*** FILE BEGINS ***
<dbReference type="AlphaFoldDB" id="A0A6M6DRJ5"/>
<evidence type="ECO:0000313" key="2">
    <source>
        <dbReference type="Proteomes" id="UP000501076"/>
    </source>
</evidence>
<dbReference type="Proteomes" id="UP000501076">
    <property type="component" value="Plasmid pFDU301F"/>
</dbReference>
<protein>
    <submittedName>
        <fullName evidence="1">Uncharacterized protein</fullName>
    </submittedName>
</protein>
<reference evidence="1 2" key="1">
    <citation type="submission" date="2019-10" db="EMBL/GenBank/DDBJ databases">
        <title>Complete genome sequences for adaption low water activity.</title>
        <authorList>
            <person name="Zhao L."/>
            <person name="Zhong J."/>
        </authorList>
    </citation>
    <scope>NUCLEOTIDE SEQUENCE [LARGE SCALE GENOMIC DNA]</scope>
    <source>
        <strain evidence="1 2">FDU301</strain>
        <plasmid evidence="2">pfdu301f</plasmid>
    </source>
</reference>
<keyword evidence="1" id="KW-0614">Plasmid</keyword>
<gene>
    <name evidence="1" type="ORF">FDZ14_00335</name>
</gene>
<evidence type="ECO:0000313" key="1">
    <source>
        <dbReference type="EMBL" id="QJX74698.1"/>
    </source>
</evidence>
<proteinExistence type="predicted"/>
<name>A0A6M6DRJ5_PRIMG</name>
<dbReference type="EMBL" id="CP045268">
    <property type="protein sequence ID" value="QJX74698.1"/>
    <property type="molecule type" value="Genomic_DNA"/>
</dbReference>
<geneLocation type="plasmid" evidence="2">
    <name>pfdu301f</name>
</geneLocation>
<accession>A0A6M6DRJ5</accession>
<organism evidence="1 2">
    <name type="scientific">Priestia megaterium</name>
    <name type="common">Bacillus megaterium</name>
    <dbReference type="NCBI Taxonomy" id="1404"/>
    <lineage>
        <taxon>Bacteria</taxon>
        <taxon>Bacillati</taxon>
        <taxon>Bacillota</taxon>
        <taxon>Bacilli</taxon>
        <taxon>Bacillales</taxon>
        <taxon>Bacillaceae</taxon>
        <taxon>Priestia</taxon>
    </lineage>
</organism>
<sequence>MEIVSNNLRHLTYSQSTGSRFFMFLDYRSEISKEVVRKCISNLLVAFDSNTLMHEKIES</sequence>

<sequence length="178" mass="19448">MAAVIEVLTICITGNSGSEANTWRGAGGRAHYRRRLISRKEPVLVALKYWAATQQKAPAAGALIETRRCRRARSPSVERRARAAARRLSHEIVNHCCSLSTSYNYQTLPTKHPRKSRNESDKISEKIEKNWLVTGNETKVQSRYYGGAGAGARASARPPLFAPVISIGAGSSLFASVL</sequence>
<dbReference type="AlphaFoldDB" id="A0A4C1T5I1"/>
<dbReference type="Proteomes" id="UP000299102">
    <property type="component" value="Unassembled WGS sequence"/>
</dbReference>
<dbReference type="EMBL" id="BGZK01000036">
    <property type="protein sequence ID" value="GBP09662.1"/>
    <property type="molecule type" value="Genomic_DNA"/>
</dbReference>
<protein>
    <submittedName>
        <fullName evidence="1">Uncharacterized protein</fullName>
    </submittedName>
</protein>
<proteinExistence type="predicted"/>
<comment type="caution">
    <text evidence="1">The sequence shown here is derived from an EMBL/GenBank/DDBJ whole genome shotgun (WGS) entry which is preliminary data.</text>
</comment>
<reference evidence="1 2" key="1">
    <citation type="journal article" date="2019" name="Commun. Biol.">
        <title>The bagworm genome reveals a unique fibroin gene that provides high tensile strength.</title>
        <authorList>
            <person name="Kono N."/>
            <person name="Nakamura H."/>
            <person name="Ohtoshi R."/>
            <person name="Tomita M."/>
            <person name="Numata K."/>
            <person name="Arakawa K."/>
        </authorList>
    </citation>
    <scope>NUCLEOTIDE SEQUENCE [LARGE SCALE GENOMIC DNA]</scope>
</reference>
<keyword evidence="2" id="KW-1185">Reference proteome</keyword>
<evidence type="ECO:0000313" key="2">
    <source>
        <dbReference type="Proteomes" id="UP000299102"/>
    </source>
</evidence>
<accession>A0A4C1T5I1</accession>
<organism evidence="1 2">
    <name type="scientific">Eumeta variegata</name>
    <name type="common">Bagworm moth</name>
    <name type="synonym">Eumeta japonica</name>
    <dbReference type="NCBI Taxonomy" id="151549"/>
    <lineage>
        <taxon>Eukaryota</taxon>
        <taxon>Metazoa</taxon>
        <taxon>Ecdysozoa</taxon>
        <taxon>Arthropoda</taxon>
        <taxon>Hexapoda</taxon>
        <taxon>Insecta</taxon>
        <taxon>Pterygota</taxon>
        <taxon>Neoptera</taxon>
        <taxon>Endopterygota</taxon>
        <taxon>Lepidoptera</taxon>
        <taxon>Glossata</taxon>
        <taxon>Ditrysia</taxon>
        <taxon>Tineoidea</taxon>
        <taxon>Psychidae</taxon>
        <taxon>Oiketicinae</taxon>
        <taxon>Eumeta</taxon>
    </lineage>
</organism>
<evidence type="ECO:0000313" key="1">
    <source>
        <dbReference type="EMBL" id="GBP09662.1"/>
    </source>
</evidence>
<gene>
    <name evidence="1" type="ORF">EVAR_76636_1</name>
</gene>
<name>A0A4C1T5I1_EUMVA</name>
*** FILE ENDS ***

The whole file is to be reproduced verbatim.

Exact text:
<dbReference type="AlphaFoldDB" id="A0A6M6DRJ5"/>
<evidence type="ECO:0000313" key="2">
    <source>
        <dbReference type="Proteomes" id="UP000501076"/>
    </source>
</evidence>
<dbReference type="Proteomes" id="UP000501076">
    <property type="component" value="Plasmid pFDU301F"/>
</dbReference>
<protein>
    <submittedName>
        <fullName evidence="1">Uncharacterized protein</fullName>
    </submittedName>
</protein>
<reference evidence="1 2" key="1">
    <citation type="submission" date="2019-10" db="EMBL/GenBank/DDBJ databases">
        <title>Complete genome sequences for adaption low water activity.</title>
        <authorList>
            <person name="Zhao L."/>
            <person name="Zhong J."/>
        </authorList>
    </citation>
    <scope>NUCLEOTIDE SEQUENCE [LARGE SCALE GENOMIC DNA]</scope>
    <source>
        <strain evidence="1 2">FDU301</strain>
        <plasmid evidence="2">pfdu301f</plasmid>
    </source>
</reference>
<keyword evidence="1" id="KW-0614">Plasmid</keyword>
<gene>
    <name evidence="1" type="ORF">FDZ14_00335</name>
</gene>
<evidence type="ECO:0000313" key="1">
    <source>
        <dbReference type="EMBL" id="QJX74698.1"/>
    </source>
</evidence>
<proteinExistence type="predicted"/>
<name>A0A6M6DRJ5_PRIMG</name>
<dbReference type="EMBL" id="CP045268">
    <property type="protein sequence ID" value="QJX74698.1"/>
    <property type="molecule type" value="Genomic_DNA"/>
</dbReference>
<geneLocation type="plasmid" evidence="2">
    <name>pfdu301f</name>
</geneLocation>
<accession>A0A6M6DRJ5</accession>
<organism evidence="1 2">
    <name type="scientific">Priestia megaterium</name>
    <name type="common">Bacillus megaterium</name>
    <dbReference type="NCBI Taxonomy" id="1404"/>
    <lineage>
        <taxon>Bacteria</taxon>
        <taxon>Bacillati</taxon>
        <taxon>Bacillota</taxon>
        <taxon>Bacilli</taxon>
        <taxon>Bacillales</taxon>
        <taxon>Bacillaceae</taxon>
        <taxon>Priestia</taxon>
    </lineage>
</organism>
<sequence>MEIVSNNLRHLTYSQSTGSRFFMFLDYRSEISKEVVRKCISNLLVAFDSNTLMHEKIES</sequence>

<sequence length="178" mass="19448">MAAVIEVLTICITGNSGSEANTWRGAGGRAHYRRRLISRKEPVLVALKYWAATQQKAPAAGALIETRRCRRARSPSVERRARAAARRLSHEIVNHCCSLSTSYNYQTLPTKHPRKSRNESDKISEKIEKNWLVTGNETKVQSRYYGGAGAGARASARPPLFAPVISIGAGSSLFASVL</sequence>
<dbReference type="AlphaFoldDB" id="A0A4C1T5I1"/>
<dbReference type="Proteomes" id="UP000299102">
    <property type="component" value="Unassembled WGS sequence"/>
</dbReference>
<dbReference type="EMBL" id="BGZK01000036">
    <property type="protein sequence ID" value="GBP09662.1"/>
    <property type="molecule type" value="Genomic_DNA"/>
</dbReference>
<protein>
    <submittedName>
        <fullName evidence="1">Uncharacterized protein</fullName>
    </submittedName>
</protein>
<proteinExistence type="predicted"/>
<comment type="caution">
    <text evidence="1">The sequence shown here is derived from an EMBL/GenBank/DDBJ whole genome shotgun (WGS) entry which is preliminary data.</text>
</comment>
<reference evidence="1 2" key="1">
    <citation type="journal article" date="2019" name="Commun. Biol.">
        <title>The bagworm genome reveals a unique fibroin gene that provides high tensile strength.</title>
        <authorList>
            <person name="Kono N."/>
            <person name="Nakamura H."/>
            <person name="Ohtoshi R."/>
            <person name="Tomita M."/>
            <person name="Numata K."/>
            <person name="Arakawa K."/>
        </authorList>
    </citation>
    <scope>NUCLEOTIDE SEQUENCE [LARGE SCALE GENOMIC DNA]</scope>
</reference>
<keyword evidence="2" id="KW-1185">Reference proteome</keyword>
<evidence type="ECO:0000313" key="2">
    <source>
        <dbReference type="Proteomes" id="UP000299102"/>
    </source>
</evidence>
<accession>A0A4C1T5I1</accession>
<organism evidence="1 2">
    <name type="scientific">Eumeta variegata</name>
    <name type="common">Bagworm moth</name>
    <name type="synonym">Eumeta japonica</name>
    <dbReference type="NCBI Taxonomy" id="151549"/>
    <lineage>
        <taxon>Eukaryota</taxon>
        <taxon>Metazoa</taxon>
        <taxon>Ecdysozoa</taxon>
        <taxon>Arthropoda</taxon>
        <taxon>Hexapoda</taxon>
        <taxon>Insecta</taxon>
        <taxon>Pterygota</taxon>
        <taxon>Neoptera</taxon>
        <taxon>Endopterygota</taxon>
        <taxon>Lepidoptera</taxon>
        <taxon>Glossata</taxon>
        <taxon>Ditrysia</taxon>
        <taxon>Tineoidea</taxon>
        <taxon>Psychidae</taxon>
        <taxon>Oiketicinae</taxon>
        <taxon>Eumeta</taxon>
    </lineage>
</organism>
<evidence type="ECO:0000313" key="1">
    <source>
        <dbReference type="EMBL" id="GBP09662.1"/>
    </source>
</evidence>
<gene>
    <name evidence="1" type="ORF">EVAR_76636_1</name>
</gene>
<name>A0A4C1T5I1_EUMVA</name>